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Wat Phnom break losing streak with Khemara rout

Wat Phnom break losing streak with Khemara rout

WAT Phnom ended their four-game losing streak in fine fashion Wednesday, inflicting a 3-0 thrashing on Khemara Keila at the Olympic Stadium. Wat Phnom scored two goals in the first half from open play before converting a penalty in the second which became shrouded in controversy as Khemara’s Sophal Oudom got his marching orders for assaulting the referee during his protest of the decision.

Assistant coach Sun Bunthoeun had stepped in to lead Wat Phnom after head coach Men Sorphorn was taken ill after their weekend loss to Chhma Khmao. Going into the game, things were looking bleak for the side, who’s only victory had come against league debutants Prek Pra Keila. Khemara, meanwhile, had just suffered a 2-0 defeat by Kirivong Sok Sen Chey, and were widely expected to bounce back with an easy victory in this midweek fixture. However, once again they came undone by poor finishing to heap more disappointment on their teeming fans.

Playing without their talismanic skipper Kuoch Sokumpheak, Khemara started the game with great intent and purpose, and could have taken the lead in the tenth minute when Hou Sambo was clear on goal. However, the midfielder picked the wrong option to pass as the chance went begging.

Khemara were made to pay for their wastefulness when Put Savuth fired a screamer from outside the box that whistled past keeper Ly Sokheng and into the net on 21 minutes.

Buoyed by the goal, Wat Phnom pushed forward, and seven minutes later doubled their lead through captain Phloung Chanthoun. Henry Asonibe sent a killer pass which split the Khemara defence wide open. For a moment Phloung Chanthoun hesitated, but the offside flag never came and he raced forward to pick his spot beyond the reach of the goalkeeper.

Khemara were undaunted by the deficit and tried to claw their way back, but encountered a resilient Wat Phnom back line led by Nathan Nwaiwu simply too strong to penetrate.

Six minutes before the break, Khemara missed a glorious chance to reduce the tally when Ek Vannak saw his shot deflected off stopper Seun Pisal for a corner. At the other end, Wat Phnom could have furthered their advantage after a goal mouth scramble had Khemara defenders clear off the line, but they instead took a two-goal cushion into the break.

The match came alive in the second half, although Khemara continued to squander a myriad of chances with Ek Vannak the tormentor in chief.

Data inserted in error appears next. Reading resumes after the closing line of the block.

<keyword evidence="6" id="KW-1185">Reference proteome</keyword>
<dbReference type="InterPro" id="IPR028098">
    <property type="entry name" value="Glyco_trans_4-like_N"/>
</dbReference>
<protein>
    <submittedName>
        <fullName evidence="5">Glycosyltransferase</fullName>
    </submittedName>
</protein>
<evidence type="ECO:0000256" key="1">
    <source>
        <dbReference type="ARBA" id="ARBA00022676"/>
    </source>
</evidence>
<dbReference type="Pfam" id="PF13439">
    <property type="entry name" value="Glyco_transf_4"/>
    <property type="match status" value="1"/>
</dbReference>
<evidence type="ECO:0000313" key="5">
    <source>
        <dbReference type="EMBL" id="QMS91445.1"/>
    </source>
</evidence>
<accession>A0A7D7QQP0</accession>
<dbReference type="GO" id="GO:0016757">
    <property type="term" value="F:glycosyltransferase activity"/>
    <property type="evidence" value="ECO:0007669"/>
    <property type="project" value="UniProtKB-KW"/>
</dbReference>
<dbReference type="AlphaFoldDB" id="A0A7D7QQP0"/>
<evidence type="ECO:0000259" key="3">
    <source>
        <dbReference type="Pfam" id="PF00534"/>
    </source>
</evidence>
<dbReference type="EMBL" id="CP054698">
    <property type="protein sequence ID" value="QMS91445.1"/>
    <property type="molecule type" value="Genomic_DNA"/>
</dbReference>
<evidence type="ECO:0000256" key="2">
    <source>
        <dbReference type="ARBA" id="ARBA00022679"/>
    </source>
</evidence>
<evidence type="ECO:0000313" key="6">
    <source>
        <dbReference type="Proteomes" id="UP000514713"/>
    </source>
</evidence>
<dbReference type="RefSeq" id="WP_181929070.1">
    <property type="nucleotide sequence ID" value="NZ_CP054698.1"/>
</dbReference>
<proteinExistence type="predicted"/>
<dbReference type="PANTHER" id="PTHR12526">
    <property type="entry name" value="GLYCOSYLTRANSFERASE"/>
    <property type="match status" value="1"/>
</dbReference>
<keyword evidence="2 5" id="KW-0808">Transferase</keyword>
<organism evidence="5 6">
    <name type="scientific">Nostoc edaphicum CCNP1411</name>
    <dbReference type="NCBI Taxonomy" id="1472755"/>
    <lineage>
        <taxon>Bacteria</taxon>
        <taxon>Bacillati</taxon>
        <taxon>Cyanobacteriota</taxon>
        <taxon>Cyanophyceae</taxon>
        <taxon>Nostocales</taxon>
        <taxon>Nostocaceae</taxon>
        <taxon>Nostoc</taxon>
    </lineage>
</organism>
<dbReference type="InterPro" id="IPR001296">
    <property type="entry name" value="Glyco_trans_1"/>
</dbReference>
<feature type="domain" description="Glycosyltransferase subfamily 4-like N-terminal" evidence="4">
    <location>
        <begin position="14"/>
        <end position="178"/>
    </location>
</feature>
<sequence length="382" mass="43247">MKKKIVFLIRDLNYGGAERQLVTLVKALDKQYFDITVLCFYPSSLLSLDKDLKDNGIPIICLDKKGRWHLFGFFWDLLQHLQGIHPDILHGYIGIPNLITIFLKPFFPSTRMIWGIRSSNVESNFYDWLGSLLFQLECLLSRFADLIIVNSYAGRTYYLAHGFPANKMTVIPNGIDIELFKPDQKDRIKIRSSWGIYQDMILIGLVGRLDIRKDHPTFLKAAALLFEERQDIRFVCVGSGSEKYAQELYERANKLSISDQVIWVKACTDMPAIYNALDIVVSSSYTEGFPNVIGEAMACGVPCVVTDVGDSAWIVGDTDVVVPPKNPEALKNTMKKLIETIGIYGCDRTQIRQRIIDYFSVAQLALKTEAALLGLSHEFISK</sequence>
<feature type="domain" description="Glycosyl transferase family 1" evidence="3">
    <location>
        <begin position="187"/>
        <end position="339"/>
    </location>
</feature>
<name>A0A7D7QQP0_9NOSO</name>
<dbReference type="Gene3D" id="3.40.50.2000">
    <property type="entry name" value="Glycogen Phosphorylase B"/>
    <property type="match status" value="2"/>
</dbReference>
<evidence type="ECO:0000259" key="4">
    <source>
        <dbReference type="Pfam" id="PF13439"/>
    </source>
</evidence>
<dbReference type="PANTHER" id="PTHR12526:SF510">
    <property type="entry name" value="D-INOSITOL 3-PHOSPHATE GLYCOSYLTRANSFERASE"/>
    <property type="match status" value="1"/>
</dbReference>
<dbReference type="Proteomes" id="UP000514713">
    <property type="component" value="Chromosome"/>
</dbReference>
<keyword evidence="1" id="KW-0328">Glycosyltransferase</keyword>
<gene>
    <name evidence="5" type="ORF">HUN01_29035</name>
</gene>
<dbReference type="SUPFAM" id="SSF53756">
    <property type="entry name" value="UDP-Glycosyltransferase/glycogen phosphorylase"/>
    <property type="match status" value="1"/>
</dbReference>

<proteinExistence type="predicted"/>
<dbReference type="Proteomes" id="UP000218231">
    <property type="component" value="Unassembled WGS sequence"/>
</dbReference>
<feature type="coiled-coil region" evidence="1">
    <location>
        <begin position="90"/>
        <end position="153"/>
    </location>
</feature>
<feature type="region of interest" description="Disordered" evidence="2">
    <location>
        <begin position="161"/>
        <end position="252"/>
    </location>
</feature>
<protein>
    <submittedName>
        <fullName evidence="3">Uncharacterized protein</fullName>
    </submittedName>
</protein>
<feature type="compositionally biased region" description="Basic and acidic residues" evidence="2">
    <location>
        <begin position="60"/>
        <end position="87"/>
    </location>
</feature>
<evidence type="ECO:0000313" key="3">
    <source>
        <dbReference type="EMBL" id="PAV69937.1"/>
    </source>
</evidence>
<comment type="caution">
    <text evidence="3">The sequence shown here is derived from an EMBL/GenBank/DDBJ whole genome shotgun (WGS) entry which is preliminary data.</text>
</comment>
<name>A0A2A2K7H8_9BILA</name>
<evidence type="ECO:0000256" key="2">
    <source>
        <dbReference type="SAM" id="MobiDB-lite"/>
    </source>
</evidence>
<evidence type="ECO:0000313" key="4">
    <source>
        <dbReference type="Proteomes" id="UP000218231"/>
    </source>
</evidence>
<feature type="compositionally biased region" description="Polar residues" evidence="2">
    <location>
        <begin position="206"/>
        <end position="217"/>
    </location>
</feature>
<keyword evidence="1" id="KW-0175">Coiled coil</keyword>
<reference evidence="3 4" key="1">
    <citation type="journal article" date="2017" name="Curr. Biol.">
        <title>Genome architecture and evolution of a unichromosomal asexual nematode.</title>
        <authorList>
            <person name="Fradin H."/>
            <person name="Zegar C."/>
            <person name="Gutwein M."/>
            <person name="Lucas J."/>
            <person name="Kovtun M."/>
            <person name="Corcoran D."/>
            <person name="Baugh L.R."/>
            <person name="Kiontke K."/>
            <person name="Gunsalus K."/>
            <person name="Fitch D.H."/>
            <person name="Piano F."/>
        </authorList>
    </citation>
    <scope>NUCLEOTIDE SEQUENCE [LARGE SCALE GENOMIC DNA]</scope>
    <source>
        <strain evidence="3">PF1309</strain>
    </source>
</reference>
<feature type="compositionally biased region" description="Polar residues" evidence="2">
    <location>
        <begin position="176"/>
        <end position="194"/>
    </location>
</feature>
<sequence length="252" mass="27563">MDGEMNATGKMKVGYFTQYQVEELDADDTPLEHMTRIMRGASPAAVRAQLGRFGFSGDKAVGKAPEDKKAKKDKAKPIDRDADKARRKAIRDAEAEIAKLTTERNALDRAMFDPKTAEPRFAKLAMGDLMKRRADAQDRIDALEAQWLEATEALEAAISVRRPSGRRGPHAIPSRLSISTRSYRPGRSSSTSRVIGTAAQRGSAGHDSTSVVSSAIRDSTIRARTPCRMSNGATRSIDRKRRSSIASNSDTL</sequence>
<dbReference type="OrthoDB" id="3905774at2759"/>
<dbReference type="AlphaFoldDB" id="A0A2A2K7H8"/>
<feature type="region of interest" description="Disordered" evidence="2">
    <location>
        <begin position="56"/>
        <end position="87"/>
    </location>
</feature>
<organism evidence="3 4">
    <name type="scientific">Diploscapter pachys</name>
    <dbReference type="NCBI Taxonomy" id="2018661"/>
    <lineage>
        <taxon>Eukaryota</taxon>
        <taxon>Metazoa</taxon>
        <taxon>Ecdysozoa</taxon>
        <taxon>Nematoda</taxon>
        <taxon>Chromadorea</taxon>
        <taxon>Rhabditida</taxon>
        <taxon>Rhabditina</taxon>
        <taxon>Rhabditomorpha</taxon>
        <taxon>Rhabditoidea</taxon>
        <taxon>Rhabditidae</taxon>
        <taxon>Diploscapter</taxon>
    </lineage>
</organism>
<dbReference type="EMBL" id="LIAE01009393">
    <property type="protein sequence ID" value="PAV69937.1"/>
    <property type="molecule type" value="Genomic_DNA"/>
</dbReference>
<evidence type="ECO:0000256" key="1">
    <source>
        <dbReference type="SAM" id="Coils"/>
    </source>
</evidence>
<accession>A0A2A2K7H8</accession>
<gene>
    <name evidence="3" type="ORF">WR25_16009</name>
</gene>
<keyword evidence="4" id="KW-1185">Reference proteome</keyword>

Twice in a space of two minutes, Seun Pisal was forced to make telling saves, once from a shot outside the box by Ek Vanak and another from a low drive by Sophal Oudom, who had shrugged off his marker on the hour mark. Two minutes on, and Seun Pisal acrobatically punched away substitute Ly Sok Hour’s rising effort.

At the other end, pint-sized Pheourn Saorum sent Ly Sokheng stretching at full length to parry away his shot, with the resultant corner kick headed wide.

There was more drama to come, and with quarter-of-an-hour left the Khemara defence made a half clearance to see the ball fall between Khemara’s Sok Vannak and Wat Phnom’s Sun Meng Hout.

Both players jumped into a 50-50 challenge but, despite Vannak clearly making contact with the ball, referee Sang Sopheak awarded a penalty for Wat Phnom. Khemara midfielder Sophal Oudom was infuriated and showed a complete lack of self-control in charging down the referee at full force. After a quick intervention by the assistant referees and players of both teams to restrain him, the player was justifiably shown a red card.

Play eventually resumed, and Pheourn Saorum stepped up to send Ly Sokheng the wrong way.

With one man short and three to the bad, Khmeara had a mountain to climb and it proved insurmountable with Wat Phnom content on seeing the game out. At the end Wat Phnom were jubilant and will go into this weekend’s fixtures against Kirivong with increased confidence, while Khemara suffered their second straight defeat but may pounce on Prek Pra Saturday, who are still mourning the tragic loss of Wilson Mene.

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